And a post about POV can’t go by without mentioning the amazing LONESOME DOVE – where the writer breaks so many rules while writing multi-POV, and yet he is so good, so polished, and so AWARE of what he’s doing and why, that the book is as close to perfect as it caan be, and the best book I’ve ever read.

  4. Alexandra Sokoloff

    Thanks for that, G – I’m going to get LONESOME DOVE and LA REQUIEM right away. That’s exactly the kind of example I’m looking for. I just can’t tell this particular story without shifting, and my suspicion is that along with everything else I’m trying to do I’m going to have to start somewhat outside of this one character’s head but get more and more into her POV as the book progresses.

    Why do I do this to myself?

  5. JT Ellison

    I write in multiple close third and enjoy the challenge of being accurate, knowing exactly what my characters think and feel. I know them well enough to know how they would react in certain situations, what they would say, how they would smile or frown. But I don’t have that level of confidence with first person. I bleed into the character.

    So I experiment with POV in shorts. I can create a relatively creepy 1st person tone from the criminals, and I try to translate into close 3rd in the novels.

    Do you first person writers ever get tired of forcing yourself to tell the story from the “I” perspective???

  6. pari noskin taichert

    Alex,Thanks for this post. I’m struggling with the same issue and don’t know quite what to do.

    My first series is written in first person. It’s fun to write this way because you’re so completely in the character’s head. You don’t have to worry about how she looks or seems to other people, you discover information and clues right along with her.

    But, I don’t know what to do with the new series I’m developing. I’ve started it about 12 times, shifting between 1st and 3rd. In 3rd, it’s very dark and sad and the prose is filled with thick emotion. In 1st, the character either like a Jewish grandmother or someone that it too close to Sasha.

    So, I’m stuck. I’m scared to commit.

    And, for some reason, 3rd person intimidates the hell out of me.

  7. pari noskin taichert

    J.T. asks if 1st person writers get tired of telling the story from the “I” perspective.

    Not at all. It’s a blast. There’s also the pleasure of learning how not to start every damn sentence with “I.”

    BTW: sorry for the typo on my last post. Too many latkes last night.

  8. Alexandra Sokoloff

    That’s interesting, Pari – I’m with JT – I can’t imagine doing a whole story in 1st.

    Your “Dark and sad and full of thick emotion” version sounds EXACTLY like a book I’d like to read, but I sympathize – it’s not as much fun to write. I have no doubt you CAN do it – I think it’s more a question of whether or not you WANT to do it.

    Maybe first person is inherently lighter. I wonder…

  9. Philip Hawley

    Ditto what Guyot said. And I’ll offer up John Lescroart as another writer who tells multiple-POV stories with shifts in mid-chapter, and does it well.

    If we’re taking a poll, though, I prefer first- and third-person forms to omniscient (although Grisham has done pretty well for himself with omniscient!). And I’m one who believes that there is only one, true third-person form (i.e., limited, or close); to me, the “non-limited” third person form is simply an excuse to cheat and slip into the heads of other characters.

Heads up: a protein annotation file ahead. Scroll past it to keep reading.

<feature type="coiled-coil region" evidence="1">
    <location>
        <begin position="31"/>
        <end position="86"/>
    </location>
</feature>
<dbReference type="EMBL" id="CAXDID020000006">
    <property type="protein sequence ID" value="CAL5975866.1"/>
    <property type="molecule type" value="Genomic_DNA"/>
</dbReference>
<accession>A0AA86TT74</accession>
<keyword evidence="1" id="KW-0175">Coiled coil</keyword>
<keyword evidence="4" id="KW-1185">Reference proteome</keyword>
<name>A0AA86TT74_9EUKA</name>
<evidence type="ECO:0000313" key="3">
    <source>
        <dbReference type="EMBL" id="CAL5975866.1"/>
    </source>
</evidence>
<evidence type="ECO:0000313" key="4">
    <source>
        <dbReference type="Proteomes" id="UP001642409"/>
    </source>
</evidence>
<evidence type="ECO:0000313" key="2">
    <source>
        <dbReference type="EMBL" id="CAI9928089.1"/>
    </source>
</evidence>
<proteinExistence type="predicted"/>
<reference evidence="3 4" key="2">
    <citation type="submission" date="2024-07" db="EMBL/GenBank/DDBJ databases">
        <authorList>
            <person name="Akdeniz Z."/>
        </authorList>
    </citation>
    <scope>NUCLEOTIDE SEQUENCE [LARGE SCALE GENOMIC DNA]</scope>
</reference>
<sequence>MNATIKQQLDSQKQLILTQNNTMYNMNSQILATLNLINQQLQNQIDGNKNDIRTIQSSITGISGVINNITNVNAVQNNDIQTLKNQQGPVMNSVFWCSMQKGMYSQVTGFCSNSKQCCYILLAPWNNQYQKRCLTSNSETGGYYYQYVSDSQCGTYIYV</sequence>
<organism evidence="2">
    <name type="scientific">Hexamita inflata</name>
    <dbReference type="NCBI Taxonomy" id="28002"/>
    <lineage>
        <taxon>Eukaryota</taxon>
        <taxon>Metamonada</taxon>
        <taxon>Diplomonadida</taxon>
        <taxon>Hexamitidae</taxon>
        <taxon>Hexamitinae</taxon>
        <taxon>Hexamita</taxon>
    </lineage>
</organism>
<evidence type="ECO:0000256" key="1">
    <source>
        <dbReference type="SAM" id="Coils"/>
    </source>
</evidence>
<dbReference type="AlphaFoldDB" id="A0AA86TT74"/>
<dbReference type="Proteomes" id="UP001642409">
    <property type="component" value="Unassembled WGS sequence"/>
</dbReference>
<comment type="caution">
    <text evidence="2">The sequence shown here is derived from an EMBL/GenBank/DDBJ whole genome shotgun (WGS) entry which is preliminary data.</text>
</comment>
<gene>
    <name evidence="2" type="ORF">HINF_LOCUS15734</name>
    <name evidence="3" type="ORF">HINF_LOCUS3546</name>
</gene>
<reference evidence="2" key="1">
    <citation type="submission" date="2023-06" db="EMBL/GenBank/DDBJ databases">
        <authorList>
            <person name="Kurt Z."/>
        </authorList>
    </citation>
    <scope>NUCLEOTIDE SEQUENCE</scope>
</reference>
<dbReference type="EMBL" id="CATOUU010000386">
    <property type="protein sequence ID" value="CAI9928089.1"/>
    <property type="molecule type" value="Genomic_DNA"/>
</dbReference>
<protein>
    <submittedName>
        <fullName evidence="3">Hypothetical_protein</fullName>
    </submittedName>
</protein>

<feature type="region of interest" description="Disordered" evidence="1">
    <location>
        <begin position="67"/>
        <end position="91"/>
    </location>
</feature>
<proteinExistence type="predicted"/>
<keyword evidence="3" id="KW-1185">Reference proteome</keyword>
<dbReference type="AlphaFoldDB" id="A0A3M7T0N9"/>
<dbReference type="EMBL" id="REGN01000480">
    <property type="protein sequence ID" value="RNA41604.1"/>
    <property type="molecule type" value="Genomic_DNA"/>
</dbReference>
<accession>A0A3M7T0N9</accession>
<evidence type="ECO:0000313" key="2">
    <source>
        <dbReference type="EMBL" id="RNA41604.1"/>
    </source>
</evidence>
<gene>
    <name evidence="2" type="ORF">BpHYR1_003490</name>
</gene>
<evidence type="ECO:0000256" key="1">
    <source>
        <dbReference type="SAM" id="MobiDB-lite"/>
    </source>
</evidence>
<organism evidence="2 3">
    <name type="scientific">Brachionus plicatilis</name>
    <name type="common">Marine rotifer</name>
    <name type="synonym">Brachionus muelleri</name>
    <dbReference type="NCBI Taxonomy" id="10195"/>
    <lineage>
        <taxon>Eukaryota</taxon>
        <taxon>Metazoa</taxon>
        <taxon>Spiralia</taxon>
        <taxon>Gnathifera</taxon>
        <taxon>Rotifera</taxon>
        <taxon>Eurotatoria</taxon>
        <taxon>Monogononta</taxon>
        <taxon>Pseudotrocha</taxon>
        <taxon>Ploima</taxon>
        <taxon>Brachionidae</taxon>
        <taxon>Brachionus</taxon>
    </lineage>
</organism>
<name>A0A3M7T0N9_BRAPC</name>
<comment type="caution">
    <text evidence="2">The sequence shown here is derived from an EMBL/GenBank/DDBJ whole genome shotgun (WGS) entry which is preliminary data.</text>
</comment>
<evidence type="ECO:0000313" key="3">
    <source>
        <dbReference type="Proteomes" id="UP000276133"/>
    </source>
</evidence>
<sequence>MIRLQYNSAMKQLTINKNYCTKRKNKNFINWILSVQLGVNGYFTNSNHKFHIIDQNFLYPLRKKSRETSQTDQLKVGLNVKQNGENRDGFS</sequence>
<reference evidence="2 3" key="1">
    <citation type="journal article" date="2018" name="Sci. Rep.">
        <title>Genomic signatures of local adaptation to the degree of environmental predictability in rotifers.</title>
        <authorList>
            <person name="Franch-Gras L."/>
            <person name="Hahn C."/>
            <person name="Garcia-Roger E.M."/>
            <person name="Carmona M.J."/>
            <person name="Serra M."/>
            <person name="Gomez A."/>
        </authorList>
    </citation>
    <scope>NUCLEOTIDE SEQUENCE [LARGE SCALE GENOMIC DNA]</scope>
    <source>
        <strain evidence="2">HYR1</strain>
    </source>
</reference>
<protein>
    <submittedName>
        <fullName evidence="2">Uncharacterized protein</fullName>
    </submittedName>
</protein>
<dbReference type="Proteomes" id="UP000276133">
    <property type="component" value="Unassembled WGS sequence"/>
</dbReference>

But then, as my wife says to her friends, “Phil’s a baby doctor. You really shouldn’t take his opinions too seriously. I don’t.”

  10. JT Ellison

    Isn’t that wild, Pari? I can’t imagine doing a book in 1st, it just seems too hard for me. Interesting that you feel the same about 3rd.

    I think you can manipulate the story with 3rd in ways 1st won’t allow. The story you’re writing needs that dark element. If you do it in 1st and it does tend to be “lighter,” like Alex said, then you may miss your mark.

    Just mh2c. I like third, so that’s my prejudice.

  11. Alexandra Sokoloff

    Hey, Dr. Hawley! You’re right, John LesC does that beautifully. Good excuse to reread.

    I tend to agree with you about close third vs. a more objective third. But then you really are stuck with telling a whole chapter (or at least, a whole scene of a chapter) from one character’s POV, and it can be hard to choose.

    Actually, Stephen King, who usually writes from close third, is a master at the mid-chapter shift. I’m thinking of THE SHINING.

    Man oh man, could I use a good survey class in this right now.

  12. Bill Cameron

    My first novel is third-person. I have two POV characters, but the POV shifts are chapter-based. I spent a while deciding exactly where I wanted the POV to be. The POV is pretty tight, right over each character’s shoulder, and for a while I debated doing it in first person.

    What I found is the characters themselves simply wouldn’t tell this story. They lacked the self-consciousness necessary to be convincing first-person narrators. Beyond that, to tell the story I needed a layer between the narrator and the characters. I am strict in terms of keeping the POV within the range of their senses, because the story needs that degree of intimacy, yet it also needs distance. It would fail, I believe, in first person.

    My second novel is first person. I wouldn’t say it’s harder or easier than third, it’s just the way the story needs to be told. The character has a voice that’s essential to communicating meaning — he’s not completely reliable, but he is very self-conscious, very intimately engaged with his current circumstances. He’s not trying to be unreliable, but like anyone he has his blinders. What’s interesting to me in telling his story is how I use his voice in first-person to communicate things he’s not consciously cognizant of. As a story, I could probably tell it in third-person tight, but I think something crucial would be lost. His voice is critical to the telling of the story.

    One of my pet peeves is mid-paragraph POV shifts. I can be done well, but most often than not I find it clumsy. Multi-omniscient would be the hardest for me to write, perhaps because I often find it the hardest to read. Yet I’ve also read some wonderful multi-omniscient novels.

  13. Louise Ure

    I seem to start every book in first person POV because I need that kind of intimacy to get to know the characters. It may change in the next draft, but I’ve got to get into their heads first.